Phomax must have been well written to illicit that kind of strong emotion. Sounds like Song is an action-packed adventure. What inspired you to write it?

Richard Kimble. OK, maybe not Richard Kimble. In the movie The Fugitive, Harrison Ford plays Richard Kimble. But that was not the true inspiration for this book. It was Tommy Lee Jones's character. He ran a group of U.S. Marshals searching for Richard Kimble. He inspired the idea of a group of bounty hunters all talented and capable, all unique and powerful. I wanted to see what a group like that could truly do when pressed against the wall.

The world you've created seems very detailed. What are the rules to the game you created, crease?

Crease is a game of lists. It's a strategy game. The players create a list of objectives represented by small stones of different shapes and sizes. Those stones are all put in a column. The other columns in the game represent obstacles designed by the opponent. In crease, you have to move those obstacles about the board, moving the objectives past them, to the opposite side of the board. It is a game often played before someone embarks on a quest, a way of planning around the hardest of objectives. Movements on the board are decided based on the difficulty of the obstacle and the objective is to get your entire list to the far side of the board before your opponent does the same. I've never played crease. I don't think I would be very good at it. But Rayph Ivoryfist is. Although, had he continued to the play the game, his opponent would have won. He almost had him trapped.

Wow, just wow. It sounds really difficult. What can readers who enjoy your book do to help make it successful?

OK, so I was at a workshop taught by Donald Maass years ago. He was talking about book sales, and he said an interesting thing that I have dedicated my career to. He asked us the question, "How have you heard about the books you've read in the past?" Told us to think of the best books we'd ever read, and asked us how we'd heard of them. He asked us if we had gone to a book signing, seen a video, seen an ad in a magazine, seen the author on a talk show. And the answer to almost all of these questions was no. Then, he asked us where we had heard of these books, and the answer was word of mouth. My plan, when I sit down to write a book, is to write the book that readers have to talk about, write a book that people walk up to their loved ones, or their acquaintances, and say, "You have to read this book." If a reader loves my book, I ask they give a review, which is a facet of word of mouth. I ask that they talk about the book, suggest it to their friends and family. Word of mouth is the most powerful marketing scheme in our industry. Just write a great book and people who read it will tell everyone to.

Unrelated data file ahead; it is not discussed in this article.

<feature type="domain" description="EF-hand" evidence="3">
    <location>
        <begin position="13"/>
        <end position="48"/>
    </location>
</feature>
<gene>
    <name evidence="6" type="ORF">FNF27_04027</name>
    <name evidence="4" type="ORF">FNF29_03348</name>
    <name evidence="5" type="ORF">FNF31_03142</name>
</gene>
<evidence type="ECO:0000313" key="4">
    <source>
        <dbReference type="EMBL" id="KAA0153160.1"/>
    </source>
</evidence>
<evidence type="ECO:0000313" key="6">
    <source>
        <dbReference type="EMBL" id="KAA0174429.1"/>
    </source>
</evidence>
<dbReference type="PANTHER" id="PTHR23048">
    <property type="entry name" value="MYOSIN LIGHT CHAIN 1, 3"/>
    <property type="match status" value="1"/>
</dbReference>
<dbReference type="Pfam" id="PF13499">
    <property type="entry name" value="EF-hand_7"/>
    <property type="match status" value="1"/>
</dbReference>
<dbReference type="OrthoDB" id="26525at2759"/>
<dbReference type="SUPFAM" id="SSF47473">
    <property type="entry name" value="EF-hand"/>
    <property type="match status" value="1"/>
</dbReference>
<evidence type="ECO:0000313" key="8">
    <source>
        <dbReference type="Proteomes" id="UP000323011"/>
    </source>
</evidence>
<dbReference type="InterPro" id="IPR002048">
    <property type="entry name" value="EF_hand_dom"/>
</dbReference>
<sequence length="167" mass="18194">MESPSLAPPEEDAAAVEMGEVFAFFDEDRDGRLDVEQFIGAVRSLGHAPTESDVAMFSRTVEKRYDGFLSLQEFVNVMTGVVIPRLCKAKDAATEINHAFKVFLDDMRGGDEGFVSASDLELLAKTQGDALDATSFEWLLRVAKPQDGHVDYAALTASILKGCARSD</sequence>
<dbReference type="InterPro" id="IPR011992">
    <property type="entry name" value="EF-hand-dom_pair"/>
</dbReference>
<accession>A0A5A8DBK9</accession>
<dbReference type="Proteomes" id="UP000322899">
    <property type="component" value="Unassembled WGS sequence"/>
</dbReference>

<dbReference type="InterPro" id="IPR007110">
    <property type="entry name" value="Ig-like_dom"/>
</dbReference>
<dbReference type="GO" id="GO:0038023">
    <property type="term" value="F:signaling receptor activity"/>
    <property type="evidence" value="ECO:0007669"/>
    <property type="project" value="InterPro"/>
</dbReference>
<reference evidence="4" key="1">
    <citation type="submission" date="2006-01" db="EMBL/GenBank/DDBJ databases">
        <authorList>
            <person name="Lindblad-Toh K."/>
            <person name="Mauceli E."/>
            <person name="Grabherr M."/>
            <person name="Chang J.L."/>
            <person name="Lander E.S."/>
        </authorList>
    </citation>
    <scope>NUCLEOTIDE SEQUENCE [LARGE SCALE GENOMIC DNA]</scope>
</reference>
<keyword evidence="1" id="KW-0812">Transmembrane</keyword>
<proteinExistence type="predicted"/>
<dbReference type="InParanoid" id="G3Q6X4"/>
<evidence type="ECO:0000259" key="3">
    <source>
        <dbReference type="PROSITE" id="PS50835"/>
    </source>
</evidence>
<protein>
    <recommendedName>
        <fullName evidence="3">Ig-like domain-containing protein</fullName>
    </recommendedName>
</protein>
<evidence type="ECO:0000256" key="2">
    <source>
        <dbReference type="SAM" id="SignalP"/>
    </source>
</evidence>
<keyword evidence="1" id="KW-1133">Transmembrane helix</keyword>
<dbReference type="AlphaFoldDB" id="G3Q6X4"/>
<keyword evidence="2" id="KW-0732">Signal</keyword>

Agreed. What can we expect from you next?

Song is the first book in a trilogy. I've written the entire trilogy. For the most part, it's ready to publish. I publish a book every six months. So, look for that. After that, I will be releasing a five-book epic series that has also been written. It details a war to the north. After that, many and more books have been written and are waiting for publication.

It's sounds like you have things covered! Good luck, and thanks for stopping by.

Jesse Teller fell in love with fantasy when he was five years old and played his first game of Dungeons & Dragons. The game gave him the ability to create stories and characters from a young age. He started consuming fantasy in every form and, by nine, was obsessed with the genre. As a young adult, he knew he wanted to make his life about fantasy. From exploring the relationship between man and woman, to studying the qualities of a leader or a tyrant, Jesse Teller uses his stories and settings to study real-world themes and issues. He lives with his supportive wife, Rebekah, and his two inspiring children, Rayph and Tobin.

You can connect with Jesse on his website, Facebook, Goodreads, Amazon, Twitter, Reddit, and Smashwords

You can purchase Song on Amazon, Kobo, iBooks, Barnes & Noble, and Smashwords.

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    D. Lieber has a wanderlust that would make a butterfly envious. When she isn’t planning her next physical adventure, she’s recklessly jumping from one fictional world to another. Her love of reading led her to earn a Bachelor’s in English from Wright State University.

    Beyond her skeptic and slightly pessimistic mind, Lieber wants to believe. She has been many places—from Canada to England, France to Italy, Germany to Russia—believing that a better world comes from putting a face on “other.” She is a romantic idealist at heart, always fighting to keep her feet on the ground and her head in the clouds.

    Lieber lives in Wisconsin with her husband (John) and cats (Yin and Nox).